• On a cold, blowy, darkest of nights, I was awakened with a start by a presence in my room, not that of a child or a pet or even a Japanese beetle but of something the likes of which I’d never seen, sort of an eerie being that seemed to loom.

    He arrived not in Victorian bedclothes but in a work uniform with his name on his breast, his face creased with hard work and palms rough but strong, many muscles rippling in his chest.

  •  A man was walking down the street when he saw a sign outside a shop that read, “Talking Dog for Sale.”

    Intrigued, he entered the store to learn more. Though he was more than a bit skeptical and felt very foolish for doing so, he addressed the dog directly. “So, what have you done with your life?” he asked.

    Much to the man’s amazement, the dog replied in fluent English.

  • When you rob a small business – when you rob ME – you are doing more than just taking the cash necessary to acquire your fix.

    When you rob a small business you are, first and foremost, violating a sacred space. This shop is built on my dreams and, literally, on my blood, sweat and tears. This shop is my child. I have created it, grown it, nurtured and fed it. I love it. And you hurt it – which makes me angry and also hurts me.

  • If you have been following closely in Shelby County’s recruitment of Harley-Davidson, you most likely found last week’s headlines slammed on the brakes of our emotional ride.

    But please don’t let go of the handlebars. No matter what Gov. Steve Beshear says, we don’t see anyone locally giving up on making this deal.

  • Psychologists have long debated the root causes of our behaviors. There are some who say that our actions are primarily the result of the genes we have inherited from our parents, while others contend that they are mostly the result of our environment and the way we are raised.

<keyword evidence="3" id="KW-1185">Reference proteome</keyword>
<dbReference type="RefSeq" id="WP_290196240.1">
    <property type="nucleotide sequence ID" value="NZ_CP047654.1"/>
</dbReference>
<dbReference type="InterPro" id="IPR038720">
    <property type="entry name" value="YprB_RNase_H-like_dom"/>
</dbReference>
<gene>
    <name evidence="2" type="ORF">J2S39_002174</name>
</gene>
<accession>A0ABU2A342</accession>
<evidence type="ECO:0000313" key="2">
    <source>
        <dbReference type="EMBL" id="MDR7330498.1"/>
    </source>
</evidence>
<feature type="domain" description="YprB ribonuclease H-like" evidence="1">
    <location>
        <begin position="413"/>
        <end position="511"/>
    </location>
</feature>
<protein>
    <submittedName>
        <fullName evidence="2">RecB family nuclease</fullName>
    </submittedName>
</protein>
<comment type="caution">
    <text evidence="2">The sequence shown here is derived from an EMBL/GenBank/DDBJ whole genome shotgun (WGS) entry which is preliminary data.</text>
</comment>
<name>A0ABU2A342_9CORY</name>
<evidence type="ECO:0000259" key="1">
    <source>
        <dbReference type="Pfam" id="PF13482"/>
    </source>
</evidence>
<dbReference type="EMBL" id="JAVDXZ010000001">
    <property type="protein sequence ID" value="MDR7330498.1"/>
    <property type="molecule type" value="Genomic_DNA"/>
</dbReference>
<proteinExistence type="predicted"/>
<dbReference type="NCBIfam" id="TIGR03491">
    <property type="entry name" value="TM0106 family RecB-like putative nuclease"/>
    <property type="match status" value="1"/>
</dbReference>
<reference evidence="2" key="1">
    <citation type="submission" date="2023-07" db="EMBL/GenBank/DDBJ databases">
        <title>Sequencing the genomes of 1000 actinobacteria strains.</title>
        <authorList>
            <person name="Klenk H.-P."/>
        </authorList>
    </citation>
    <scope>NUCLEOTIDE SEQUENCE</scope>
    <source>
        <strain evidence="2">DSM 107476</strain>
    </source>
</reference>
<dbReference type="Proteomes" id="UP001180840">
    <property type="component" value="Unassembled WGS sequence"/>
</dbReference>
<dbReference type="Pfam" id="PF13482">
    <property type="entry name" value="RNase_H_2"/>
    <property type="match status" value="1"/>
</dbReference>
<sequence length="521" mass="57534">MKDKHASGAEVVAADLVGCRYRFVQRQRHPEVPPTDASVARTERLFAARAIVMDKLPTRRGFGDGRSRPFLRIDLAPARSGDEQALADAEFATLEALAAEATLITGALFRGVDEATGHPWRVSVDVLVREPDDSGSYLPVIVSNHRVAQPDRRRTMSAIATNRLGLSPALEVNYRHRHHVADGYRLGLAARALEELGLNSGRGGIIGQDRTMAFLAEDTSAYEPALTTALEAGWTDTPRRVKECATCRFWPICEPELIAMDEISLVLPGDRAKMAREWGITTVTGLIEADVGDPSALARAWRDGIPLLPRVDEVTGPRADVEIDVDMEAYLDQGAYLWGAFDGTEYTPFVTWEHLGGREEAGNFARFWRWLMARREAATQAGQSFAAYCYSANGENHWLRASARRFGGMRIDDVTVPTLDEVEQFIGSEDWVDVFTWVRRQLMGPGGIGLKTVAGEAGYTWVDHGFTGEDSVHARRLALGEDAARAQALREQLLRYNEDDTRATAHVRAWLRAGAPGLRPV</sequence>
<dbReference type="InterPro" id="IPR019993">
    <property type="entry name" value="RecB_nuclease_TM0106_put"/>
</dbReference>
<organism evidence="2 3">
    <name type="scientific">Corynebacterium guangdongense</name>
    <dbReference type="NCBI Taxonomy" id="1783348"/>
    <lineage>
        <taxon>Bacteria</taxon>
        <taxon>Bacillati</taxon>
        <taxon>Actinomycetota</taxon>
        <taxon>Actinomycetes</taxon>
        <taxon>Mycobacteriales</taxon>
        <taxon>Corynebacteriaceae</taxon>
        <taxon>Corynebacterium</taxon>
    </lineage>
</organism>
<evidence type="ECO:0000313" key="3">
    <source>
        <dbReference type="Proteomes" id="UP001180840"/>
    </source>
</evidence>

This is often stated as Nature vs. Nurture.

  • Though the idea that Harley-Davidson may build a large plant in Shelby County to replace its operations in southern Pennsylvania is for now just that – an idea – those of us who live in Shelby are feeling a jolt of excitement that such a respected, stable company is considering our proud homeland for a new facility.

    With unemployment hitting 11 percent statewide, many of the employed losing salary and benefits, with dozens of houses falling to foreclosure and many others sitting unoccupied, this ne

  • Shelby County Fiscal Court continues to make bold statements to try to improve the position of the county’s recruitment of Harley-Davidson’s largest plant.

    Likewise, we continue to commend that action as being the sort of creative thinking and aggressive process that are important to land the big fish of the manufacturing world.

  • School children swarm the downtown area like bees to honey each fall when the Fountain Committee volunteers describe historic sites. The field trips have been going on for more than 15 years and provide hands-on, real-life connections to the core content about community or state history.

  • The final words of rejection and consolation barely had been spoken in the county’s pursuit of Harley-Davidson when Shelby County Fiscal Court proved that it could squeeze some lemonade out of that batch of lemons.

    The court went into special session Monday morning and rescinded its request for a zoning change on acreage near the Shelby County Industrial Park.